Background: Lipoprotein lipase is a key enzyme in lipid metabolism, especially for plasma triglycerides (TGs). Genetic variants have been associated with lipid levels in healthy individuals, cardiovascular disease, obesity and diabetes. Our aim was to evaluate the influence of 3 polymorphisms: Hind III, Pvu II and S447X in plasma TG levels in human immunodeficiency virus-1-infected children under highly active antiretroviral therapy (HAART).
Methods: Fifty-two children diagnosed with human immunodeficiency virus-1 between 2005 and 2009 were retrospectively selected with at least 1 plasma TG level assessment. TG levels were examined before and after 1 year of HAART. Hypertriglyceridemia was defined as TG > 150 mg/dL. Hind III (H+/H−), Pvu II (P+/P−) and S447X (S/X) were determined by polymerase chain reaction and restricted fragment length polymorphism. The Wilcoxon sum-rank test was used to compare median plasma TG among groups. Also, allelic frequencies were estimated for these variants in an Argentinean population.
Results: Allelic frequencies for human immunodeficiency virus-1-infected children were: H−, 0.21; P−, 0.53; and X, 0.05 with no significant differences to controls. After 1 year of HAART, median TG levels were significantly lower in P−/P− (98.5 mg/dL) when compared with P+/P+ (180 mg/dL) (P = 0.039). The presence of the P− allele was associated with an 11-fold lower risk of hypertriglyceridemia. Hind III and S447X were not associated with TG at the selected time points.
Conclusions: Our findings suggest a protective effect of lipoprotein lipase polymorphisms against hypertriglyceridemia in children after 1 year of HAART. These results could endorse a prompt nutritional or pharmacological intervention in patients lacking the P− allele.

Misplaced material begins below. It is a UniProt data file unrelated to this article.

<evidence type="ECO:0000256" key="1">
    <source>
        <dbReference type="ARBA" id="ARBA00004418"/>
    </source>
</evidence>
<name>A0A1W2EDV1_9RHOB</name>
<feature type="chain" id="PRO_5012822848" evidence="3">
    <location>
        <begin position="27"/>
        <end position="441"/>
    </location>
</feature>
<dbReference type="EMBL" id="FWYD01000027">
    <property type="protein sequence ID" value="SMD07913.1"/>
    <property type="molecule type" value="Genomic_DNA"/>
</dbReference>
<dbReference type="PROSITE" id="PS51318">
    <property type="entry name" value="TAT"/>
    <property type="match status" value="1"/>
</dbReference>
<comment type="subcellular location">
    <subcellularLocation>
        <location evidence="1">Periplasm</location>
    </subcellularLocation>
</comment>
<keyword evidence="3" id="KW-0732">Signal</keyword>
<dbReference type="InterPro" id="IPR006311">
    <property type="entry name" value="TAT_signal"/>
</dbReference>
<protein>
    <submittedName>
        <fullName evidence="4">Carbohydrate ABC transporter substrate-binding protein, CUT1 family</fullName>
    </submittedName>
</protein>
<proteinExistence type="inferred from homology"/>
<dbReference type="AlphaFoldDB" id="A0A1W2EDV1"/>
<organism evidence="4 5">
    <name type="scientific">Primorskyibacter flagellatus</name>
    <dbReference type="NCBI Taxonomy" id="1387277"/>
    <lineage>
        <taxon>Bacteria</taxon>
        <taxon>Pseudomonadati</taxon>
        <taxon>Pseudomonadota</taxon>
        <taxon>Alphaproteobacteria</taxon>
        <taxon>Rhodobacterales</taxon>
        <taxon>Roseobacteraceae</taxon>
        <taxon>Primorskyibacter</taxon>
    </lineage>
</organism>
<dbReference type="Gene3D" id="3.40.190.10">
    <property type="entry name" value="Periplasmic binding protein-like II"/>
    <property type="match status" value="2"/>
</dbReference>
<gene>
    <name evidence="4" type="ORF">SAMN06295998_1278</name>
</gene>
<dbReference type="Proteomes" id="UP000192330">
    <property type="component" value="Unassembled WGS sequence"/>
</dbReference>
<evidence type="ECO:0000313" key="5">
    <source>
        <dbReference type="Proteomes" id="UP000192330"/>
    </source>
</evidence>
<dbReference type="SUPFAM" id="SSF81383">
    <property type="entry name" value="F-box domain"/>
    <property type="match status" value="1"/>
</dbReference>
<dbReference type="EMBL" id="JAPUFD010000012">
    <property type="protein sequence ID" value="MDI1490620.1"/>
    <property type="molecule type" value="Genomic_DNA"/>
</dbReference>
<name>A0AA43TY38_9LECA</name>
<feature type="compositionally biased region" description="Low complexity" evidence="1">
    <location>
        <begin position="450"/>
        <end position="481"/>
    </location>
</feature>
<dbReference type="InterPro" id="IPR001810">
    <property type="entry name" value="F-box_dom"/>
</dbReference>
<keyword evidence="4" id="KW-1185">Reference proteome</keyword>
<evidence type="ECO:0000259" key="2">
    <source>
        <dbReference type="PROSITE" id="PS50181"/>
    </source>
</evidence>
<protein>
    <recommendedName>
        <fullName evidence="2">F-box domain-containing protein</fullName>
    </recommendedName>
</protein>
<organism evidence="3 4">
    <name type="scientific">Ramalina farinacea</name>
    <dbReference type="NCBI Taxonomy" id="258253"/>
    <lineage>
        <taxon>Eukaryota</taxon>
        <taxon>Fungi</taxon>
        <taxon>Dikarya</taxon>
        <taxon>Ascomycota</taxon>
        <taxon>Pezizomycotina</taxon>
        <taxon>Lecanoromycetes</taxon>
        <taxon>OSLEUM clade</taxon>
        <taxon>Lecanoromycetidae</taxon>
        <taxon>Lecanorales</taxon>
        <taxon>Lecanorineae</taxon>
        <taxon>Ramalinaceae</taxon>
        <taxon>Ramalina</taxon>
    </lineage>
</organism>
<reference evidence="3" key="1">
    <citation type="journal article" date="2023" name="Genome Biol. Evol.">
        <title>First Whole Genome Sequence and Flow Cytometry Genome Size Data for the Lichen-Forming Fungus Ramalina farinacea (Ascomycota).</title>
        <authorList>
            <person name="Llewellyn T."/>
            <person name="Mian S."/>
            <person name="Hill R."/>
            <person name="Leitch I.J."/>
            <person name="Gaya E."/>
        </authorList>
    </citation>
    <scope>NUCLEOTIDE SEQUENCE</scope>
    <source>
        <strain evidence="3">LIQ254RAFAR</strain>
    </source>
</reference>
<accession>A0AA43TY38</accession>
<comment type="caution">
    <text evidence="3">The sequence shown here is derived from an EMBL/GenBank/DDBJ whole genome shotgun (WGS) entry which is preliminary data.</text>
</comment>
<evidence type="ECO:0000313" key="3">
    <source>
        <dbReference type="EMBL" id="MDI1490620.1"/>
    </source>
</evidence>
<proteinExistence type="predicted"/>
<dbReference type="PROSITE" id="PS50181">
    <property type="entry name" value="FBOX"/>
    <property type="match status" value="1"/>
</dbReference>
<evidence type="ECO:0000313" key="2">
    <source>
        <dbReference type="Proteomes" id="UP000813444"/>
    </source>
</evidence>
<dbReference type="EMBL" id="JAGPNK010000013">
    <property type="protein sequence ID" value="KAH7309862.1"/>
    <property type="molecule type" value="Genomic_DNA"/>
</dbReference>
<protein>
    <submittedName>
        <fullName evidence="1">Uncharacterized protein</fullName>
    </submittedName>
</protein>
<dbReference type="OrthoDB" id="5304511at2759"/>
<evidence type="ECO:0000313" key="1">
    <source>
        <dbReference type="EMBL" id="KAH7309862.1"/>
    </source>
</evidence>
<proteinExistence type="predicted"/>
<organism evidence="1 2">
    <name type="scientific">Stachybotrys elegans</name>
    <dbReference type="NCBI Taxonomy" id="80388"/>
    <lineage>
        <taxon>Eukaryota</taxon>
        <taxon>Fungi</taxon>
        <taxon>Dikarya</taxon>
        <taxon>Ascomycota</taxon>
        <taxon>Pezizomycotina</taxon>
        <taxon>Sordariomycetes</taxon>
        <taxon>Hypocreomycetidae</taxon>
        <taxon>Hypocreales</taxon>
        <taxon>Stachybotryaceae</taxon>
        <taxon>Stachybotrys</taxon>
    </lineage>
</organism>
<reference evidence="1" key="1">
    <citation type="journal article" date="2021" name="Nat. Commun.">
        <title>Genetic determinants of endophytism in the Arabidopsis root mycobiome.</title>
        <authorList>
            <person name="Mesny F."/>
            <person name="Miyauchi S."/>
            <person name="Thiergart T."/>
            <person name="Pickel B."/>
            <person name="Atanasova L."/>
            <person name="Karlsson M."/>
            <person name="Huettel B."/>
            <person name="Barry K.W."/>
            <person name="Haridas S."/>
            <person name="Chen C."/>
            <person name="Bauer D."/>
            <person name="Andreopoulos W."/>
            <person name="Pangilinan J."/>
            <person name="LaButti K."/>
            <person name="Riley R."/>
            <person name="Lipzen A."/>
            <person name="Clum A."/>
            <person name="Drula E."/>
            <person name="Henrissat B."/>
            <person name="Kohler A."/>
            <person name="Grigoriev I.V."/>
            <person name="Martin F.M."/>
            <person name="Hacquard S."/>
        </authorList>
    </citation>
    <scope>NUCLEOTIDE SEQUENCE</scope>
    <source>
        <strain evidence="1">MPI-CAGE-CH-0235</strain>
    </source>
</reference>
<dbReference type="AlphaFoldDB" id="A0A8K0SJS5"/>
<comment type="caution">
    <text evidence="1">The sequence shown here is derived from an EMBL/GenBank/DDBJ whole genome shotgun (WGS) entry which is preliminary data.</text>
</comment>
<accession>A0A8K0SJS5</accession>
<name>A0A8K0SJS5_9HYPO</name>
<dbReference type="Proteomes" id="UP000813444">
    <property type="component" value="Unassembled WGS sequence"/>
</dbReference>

From the *Laboratorio de Biología Celular y Retrovirus, Hospital de Pediatría “Dr. J.P. Garrahan”, Buenos Aires, Argentina; †The Veterans Affairs Research Center for AIDS and HIV-1 Infection and Center for Personalized Medicine, South Texas Veterans Health Care System; ‡Department of Medicine, University of Texas Health Science Center, San Antonio, TX; §Servicio de Epidemiología e Infectología, Hospital de Pediatría “Dr. J.P. Garrahan”, Buenos Aires, Argentina; and ¶Concejo Nacional de Investigaciones Científicas y Técnicas (CONICET), Argentina.
Accepted for publication June 5, 2014.
This work was supported, in part, by Fogarty AITRP grant #D43TW001037 and by Fondo Nacional para Ciencia y Tecnología (FONCYT-ANPCyT, PICT 2006 No. 1235).
The authors have no funding or conflicts of interest to disclose.
Address for correspondence: Andrea Mangano, PhD, Laboratorio de Biología Celular y Retrovirus, Hospital de Pediatría “Dr. J.P. Garrahan”, Combate de los Pozos 1881 (1245), Ciudad Autónoma de Buenos Aires, Argentina. E-mail: email@example.com; firstname.lastname@example.org